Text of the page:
facsimile or fax, in communications, system for transmitting pictures or other graphic matter by wire or radio. Facsimile is used to transmit such materials as documents, telegrams, drawings, pictures taken from satellites, and even entire newspapers. The surface of the material to be sent is traversed by a light-beam and a photodiode that translates the light and dark areas of the material thus scanned into electric signals for transmission. A receiving station reproduces the transmitted material by a variety of means. Newspapers and television stations have long transmitted and recorded news photographs using a process in which the received electric signals activate a variable lamp that is used to scan a photographic film.

A modern office fax machine scans a page to make an electronic representation of its text or graphics, compresses the data to save transmission time, and transmits it to another fax machine (or computer emulating a fax machine). The receiving machine decrypts the signal and uses a printer (usually built in) to make a facsimile of the original page. Because of the adoption of Group 3 digital standards in 1980 by the CCITT (International Telegraph and Telephone Consultative Committee), facsimile devices have become extremely prevalent in offices. These machines work over the public telephone network; they use digital modems and transmit at data rates up to 9600 bits per second. Images are produced with a resolution of 200 dots per inch. Personal computers can emulate Group 3 facsimile machines if they are equipped with a fax modem, printer, and appropriate software. Facsimile machines that produce higher-resolution images or color and gray-scale images are also available.

A facsimile (From Latin fac simile, "make like") is a copy or reproduction of an old book, manuscript, map, art print or other item of historical value that is as true-to-the-original source as possible using, normally, some form of photographic technique. They differ from other forms of reproduction by attempting to replicate the source as accurately as possible in terms of scale, colour, condition, and other material qualities. For books and manuscripts, this also entails a complete copy of all pages; hence an incomplete copy is known as a "partial facsimile". Facsimiles are used, for example, by scholars to research a source that they do not have access to otherwise and by museums and archives for museum and media preservation. Many are sold commercially.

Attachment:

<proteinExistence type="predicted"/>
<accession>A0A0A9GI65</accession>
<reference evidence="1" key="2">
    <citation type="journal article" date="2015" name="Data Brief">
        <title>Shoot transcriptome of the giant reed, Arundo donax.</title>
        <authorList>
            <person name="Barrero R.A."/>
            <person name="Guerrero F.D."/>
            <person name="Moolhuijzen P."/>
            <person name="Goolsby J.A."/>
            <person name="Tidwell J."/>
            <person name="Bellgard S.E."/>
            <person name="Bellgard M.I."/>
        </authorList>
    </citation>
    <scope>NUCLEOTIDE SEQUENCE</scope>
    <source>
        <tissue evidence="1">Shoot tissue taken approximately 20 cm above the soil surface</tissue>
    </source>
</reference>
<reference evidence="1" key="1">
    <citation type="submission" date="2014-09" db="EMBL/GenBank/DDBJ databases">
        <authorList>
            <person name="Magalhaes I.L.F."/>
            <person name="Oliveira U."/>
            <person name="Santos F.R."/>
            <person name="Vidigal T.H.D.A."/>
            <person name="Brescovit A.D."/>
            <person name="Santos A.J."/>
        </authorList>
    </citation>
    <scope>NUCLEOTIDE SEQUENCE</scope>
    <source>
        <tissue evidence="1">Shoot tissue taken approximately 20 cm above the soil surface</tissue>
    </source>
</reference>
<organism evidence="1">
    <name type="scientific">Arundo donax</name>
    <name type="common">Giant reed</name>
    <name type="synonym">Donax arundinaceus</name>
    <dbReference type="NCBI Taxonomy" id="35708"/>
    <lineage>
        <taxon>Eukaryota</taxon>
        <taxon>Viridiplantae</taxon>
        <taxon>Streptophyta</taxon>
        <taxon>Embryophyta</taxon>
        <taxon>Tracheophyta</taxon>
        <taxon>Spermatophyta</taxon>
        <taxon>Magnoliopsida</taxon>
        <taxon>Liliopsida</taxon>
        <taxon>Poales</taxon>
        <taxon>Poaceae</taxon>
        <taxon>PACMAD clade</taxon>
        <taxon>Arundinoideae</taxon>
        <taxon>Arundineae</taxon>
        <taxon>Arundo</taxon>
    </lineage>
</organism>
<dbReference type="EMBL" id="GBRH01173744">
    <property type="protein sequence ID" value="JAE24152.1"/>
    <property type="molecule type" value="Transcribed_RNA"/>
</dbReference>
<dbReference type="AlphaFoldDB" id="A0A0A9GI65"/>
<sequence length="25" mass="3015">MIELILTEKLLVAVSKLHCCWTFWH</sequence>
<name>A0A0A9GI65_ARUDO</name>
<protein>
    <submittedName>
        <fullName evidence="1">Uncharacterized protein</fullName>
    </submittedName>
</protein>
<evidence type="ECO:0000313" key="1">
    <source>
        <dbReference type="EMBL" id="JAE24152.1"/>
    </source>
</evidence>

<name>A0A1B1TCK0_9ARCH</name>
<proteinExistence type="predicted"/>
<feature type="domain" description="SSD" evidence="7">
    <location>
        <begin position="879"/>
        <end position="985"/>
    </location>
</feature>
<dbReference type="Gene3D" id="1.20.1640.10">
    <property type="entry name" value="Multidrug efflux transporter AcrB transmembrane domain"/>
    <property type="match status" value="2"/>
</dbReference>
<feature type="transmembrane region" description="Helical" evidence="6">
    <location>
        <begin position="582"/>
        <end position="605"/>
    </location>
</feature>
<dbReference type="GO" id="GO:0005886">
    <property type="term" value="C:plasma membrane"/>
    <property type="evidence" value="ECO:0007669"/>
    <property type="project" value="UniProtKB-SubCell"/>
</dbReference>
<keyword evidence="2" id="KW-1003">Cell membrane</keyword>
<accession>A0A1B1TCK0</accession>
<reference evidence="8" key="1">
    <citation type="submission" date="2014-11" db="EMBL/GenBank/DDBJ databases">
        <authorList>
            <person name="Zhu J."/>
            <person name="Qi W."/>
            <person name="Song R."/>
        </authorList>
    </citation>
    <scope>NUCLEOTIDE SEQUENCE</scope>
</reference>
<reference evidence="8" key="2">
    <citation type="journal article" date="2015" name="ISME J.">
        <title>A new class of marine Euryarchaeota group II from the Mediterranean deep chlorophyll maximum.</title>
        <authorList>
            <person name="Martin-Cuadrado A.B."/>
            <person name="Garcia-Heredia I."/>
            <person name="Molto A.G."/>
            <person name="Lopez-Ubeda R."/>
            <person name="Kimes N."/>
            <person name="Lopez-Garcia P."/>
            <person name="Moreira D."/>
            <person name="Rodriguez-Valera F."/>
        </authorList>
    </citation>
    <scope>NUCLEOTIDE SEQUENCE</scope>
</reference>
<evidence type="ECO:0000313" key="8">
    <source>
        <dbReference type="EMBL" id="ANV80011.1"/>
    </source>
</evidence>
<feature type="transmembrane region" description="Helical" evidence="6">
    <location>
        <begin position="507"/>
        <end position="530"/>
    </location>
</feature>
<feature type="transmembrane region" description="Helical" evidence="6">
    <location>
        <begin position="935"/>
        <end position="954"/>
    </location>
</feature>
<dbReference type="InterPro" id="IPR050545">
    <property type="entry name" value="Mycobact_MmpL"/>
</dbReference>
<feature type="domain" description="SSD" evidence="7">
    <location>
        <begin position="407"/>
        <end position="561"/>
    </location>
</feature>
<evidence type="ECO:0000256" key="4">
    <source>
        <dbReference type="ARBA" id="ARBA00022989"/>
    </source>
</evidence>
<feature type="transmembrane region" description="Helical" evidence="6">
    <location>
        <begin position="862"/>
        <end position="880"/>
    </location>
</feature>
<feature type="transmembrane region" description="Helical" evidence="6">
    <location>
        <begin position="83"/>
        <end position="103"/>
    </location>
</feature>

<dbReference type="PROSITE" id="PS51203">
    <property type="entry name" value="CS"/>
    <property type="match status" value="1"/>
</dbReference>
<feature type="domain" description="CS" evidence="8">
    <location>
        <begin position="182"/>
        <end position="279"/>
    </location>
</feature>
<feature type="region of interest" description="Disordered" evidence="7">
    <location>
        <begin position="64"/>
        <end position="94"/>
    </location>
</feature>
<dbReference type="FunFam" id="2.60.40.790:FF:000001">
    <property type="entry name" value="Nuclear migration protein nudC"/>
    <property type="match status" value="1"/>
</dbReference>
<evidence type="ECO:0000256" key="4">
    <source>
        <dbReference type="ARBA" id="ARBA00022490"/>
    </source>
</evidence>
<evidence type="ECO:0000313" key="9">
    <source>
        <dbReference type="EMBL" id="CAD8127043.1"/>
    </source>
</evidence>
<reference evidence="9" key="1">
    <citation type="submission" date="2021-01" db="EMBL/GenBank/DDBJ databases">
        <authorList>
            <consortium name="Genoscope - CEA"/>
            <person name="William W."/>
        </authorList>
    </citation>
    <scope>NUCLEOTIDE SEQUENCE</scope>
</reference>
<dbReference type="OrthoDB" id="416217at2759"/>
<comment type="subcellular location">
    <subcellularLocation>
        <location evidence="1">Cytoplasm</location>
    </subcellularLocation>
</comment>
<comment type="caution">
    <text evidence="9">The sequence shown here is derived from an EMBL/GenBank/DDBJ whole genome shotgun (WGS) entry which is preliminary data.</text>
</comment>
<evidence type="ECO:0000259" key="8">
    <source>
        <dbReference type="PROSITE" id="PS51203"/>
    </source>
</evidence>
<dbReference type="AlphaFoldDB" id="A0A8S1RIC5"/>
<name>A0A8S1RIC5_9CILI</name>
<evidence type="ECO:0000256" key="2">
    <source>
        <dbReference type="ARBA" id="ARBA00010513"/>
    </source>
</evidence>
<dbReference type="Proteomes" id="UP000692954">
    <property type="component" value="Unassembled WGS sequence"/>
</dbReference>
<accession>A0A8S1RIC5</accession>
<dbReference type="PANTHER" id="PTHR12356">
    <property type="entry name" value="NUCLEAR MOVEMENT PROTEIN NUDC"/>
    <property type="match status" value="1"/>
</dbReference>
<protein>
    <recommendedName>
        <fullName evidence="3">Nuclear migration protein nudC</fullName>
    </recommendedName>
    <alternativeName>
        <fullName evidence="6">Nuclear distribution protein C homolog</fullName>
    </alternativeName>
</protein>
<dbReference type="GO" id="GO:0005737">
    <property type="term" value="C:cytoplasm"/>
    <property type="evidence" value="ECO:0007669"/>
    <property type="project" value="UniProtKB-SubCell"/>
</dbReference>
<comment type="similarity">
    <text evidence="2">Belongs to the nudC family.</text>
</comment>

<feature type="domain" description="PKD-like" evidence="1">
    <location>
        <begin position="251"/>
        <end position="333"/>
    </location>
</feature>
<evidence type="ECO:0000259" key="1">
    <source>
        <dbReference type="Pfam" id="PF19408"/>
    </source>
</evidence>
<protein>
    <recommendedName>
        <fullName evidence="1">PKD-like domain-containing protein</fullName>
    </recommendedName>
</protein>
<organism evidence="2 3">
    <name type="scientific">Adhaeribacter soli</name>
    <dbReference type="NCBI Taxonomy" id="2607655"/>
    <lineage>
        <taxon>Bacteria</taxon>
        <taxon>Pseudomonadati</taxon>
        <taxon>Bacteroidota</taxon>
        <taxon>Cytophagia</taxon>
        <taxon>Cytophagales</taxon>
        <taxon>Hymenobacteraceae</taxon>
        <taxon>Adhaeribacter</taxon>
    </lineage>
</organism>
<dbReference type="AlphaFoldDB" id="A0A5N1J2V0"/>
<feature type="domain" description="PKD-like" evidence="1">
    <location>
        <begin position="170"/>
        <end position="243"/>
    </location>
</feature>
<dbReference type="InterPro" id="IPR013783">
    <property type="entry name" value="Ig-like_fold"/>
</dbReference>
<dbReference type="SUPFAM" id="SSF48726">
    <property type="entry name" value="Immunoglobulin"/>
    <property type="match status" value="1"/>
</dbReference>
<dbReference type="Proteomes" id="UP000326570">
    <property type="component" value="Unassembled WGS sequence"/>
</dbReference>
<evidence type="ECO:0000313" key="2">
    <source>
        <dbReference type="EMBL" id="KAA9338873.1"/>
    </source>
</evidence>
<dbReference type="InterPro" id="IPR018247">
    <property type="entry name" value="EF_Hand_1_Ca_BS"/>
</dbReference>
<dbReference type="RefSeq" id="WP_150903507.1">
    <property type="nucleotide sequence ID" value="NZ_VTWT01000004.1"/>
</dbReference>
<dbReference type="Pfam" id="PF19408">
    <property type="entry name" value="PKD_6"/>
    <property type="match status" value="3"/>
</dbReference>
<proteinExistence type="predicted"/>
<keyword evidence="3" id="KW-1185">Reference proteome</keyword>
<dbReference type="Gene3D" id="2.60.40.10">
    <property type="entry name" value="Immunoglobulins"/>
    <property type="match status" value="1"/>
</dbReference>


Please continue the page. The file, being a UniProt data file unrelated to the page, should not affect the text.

Facsimiles in the age of mechanical reproduction

Advances in the art of facsimile is closely related to advances in printmaking. Maps, for instance, were the focus of early explorations in making facsimiles, although these examples often lack the rigidity to the original source that is now expected. An early example being Abraham Ortelius's Peutinger map (1598). Innovations during the 18th century, especially in the realms of lithography and aquatint saw an explosion in the number of facsimiles after old master drawings that could be studied from afar.

Facsimiles and conservation

Important illuminated manuscripts like Les Très Riches Heures du duc de Berry are not only on display to the public as facsimiles, but now even scholars may only consult high-quality copies. However, unlike normal book reproduction processes, facsimiles remain truer to the original colours—which is especially important for illuminated manuscripts—as well as defects.

Facsimiles play an important role in the study of history, palaeography and other fields where ready-access to an otherwise unavailable original document is essential for close examination. The copy of Edgar Allan Poe's original manuscript for "The Murders in the Rue Morgue" allows a wider availability of such resources and for researchers to see corrections and changes in the writer's autograph hand in a quality that rivals the original.

Facsimiles are best suited to printed or hand-written documents, and not to items such as three dimensional objects or oil paintings with unique surface texture. Reproductions of those latter objects are often referred to as replicas.

Books of which facsimiles have been made

A very incomplete list includes:


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